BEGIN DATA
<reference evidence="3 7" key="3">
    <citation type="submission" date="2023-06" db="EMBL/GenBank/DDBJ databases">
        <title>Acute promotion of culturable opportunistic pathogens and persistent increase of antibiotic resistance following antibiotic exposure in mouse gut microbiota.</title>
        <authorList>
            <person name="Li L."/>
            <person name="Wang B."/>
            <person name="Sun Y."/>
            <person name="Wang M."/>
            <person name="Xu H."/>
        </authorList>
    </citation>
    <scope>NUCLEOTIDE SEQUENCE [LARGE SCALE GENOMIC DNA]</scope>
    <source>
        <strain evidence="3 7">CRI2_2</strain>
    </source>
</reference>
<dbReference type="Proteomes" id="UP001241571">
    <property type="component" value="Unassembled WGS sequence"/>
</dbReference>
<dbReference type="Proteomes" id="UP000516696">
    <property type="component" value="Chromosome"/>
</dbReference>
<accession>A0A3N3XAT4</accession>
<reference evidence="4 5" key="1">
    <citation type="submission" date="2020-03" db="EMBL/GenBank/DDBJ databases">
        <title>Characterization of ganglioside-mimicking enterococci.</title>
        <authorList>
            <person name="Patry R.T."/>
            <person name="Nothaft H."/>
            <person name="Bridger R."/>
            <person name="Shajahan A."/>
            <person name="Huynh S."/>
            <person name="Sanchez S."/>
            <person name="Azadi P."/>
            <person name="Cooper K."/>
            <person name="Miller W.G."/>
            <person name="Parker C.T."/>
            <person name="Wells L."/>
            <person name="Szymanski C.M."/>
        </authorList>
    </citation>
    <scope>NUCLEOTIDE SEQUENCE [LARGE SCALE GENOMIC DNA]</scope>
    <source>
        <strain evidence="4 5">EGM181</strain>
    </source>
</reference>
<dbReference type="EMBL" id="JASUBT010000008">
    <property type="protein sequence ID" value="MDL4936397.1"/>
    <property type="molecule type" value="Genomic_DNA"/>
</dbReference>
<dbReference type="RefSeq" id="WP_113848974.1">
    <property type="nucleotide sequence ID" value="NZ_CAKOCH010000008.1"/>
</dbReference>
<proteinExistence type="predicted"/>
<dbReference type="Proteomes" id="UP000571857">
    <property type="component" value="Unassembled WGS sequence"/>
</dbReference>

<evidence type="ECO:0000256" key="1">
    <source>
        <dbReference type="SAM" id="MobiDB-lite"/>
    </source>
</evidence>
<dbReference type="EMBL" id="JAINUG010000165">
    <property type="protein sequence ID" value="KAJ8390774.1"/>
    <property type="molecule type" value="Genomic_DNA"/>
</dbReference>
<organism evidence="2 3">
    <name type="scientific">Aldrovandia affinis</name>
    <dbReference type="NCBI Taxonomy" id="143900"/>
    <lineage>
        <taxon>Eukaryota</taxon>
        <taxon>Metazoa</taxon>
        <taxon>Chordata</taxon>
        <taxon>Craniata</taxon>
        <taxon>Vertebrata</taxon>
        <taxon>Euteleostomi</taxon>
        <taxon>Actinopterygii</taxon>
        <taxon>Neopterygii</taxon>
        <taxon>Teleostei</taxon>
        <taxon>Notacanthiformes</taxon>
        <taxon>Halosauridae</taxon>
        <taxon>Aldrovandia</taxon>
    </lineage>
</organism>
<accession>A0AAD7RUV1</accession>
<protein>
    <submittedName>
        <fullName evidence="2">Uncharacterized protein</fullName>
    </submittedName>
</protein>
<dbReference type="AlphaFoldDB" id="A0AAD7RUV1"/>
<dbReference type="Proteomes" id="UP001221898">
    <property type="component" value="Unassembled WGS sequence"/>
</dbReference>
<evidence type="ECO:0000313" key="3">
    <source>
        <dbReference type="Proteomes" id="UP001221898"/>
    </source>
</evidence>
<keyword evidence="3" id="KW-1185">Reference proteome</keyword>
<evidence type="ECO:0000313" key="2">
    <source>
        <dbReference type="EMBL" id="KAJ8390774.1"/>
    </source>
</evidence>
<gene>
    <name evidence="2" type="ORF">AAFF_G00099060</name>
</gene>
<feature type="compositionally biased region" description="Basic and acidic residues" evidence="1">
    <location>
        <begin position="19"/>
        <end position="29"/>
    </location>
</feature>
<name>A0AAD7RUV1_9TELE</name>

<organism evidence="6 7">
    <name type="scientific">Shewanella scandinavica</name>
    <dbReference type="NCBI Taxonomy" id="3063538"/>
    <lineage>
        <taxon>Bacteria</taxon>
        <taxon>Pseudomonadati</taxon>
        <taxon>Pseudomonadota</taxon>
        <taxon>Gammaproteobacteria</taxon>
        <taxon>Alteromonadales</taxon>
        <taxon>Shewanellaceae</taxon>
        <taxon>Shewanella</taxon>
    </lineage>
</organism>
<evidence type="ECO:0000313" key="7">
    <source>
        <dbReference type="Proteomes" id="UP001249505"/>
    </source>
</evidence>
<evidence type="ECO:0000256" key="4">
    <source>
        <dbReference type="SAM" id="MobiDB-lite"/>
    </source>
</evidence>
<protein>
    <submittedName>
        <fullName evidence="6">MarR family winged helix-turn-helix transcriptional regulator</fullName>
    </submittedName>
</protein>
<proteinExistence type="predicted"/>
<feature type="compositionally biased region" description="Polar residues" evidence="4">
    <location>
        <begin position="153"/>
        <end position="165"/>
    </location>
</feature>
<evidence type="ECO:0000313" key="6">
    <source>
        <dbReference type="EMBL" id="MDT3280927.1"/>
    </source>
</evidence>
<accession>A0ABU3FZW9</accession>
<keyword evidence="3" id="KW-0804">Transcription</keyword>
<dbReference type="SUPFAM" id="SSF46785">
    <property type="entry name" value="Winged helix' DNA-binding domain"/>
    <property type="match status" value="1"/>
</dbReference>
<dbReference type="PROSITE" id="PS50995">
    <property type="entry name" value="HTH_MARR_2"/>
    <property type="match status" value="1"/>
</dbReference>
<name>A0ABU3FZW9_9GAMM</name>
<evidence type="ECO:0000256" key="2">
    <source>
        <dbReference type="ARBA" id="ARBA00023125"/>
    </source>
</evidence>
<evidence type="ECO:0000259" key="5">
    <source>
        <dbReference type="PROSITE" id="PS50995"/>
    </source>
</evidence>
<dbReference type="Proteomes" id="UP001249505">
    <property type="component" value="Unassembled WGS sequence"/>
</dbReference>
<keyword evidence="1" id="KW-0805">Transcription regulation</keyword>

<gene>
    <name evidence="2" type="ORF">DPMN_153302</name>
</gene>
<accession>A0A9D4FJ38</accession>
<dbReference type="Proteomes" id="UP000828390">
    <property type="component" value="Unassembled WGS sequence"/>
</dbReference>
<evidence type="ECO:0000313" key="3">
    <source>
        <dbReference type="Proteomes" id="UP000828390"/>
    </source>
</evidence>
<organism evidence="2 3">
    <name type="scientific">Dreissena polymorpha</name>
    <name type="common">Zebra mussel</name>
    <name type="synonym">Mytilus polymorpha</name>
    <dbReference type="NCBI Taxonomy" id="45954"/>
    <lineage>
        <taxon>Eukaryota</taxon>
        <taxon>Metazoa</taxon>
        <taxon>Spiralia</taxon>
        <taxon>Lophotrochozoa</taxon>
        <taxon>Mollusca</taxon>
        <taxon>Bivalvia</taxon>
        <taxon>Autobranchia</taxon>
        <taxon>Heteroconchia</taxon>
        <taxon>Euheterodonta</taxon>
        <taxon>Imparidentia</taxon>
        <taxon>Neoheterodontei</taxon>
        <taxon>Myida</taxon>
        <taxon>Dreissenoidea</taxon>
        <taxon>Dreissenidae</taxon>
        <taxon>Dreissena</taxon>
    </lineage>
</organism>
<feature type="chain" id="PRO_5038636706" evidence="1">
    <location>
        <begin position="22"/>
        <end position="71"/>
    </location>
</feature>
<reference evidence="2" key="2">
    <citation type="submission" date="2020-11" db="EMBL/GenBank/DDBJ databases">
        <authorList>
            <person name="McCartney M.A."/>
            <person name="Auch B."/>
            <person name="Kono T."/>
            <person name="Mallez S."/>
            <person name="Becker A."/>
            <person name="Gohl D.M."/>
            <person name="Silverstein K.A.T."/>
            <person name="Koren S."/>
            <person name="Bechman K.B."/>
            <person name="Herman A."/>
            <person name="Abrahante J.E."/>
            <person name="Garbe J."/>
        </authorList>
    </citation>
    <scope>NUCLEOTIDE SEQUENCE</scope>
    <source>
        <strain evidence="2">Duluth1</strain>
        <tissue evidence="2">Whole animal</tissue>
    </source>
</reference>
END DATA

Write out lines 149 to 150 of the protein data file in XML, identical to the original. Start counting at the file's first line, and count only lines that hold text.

    </location>
</feature>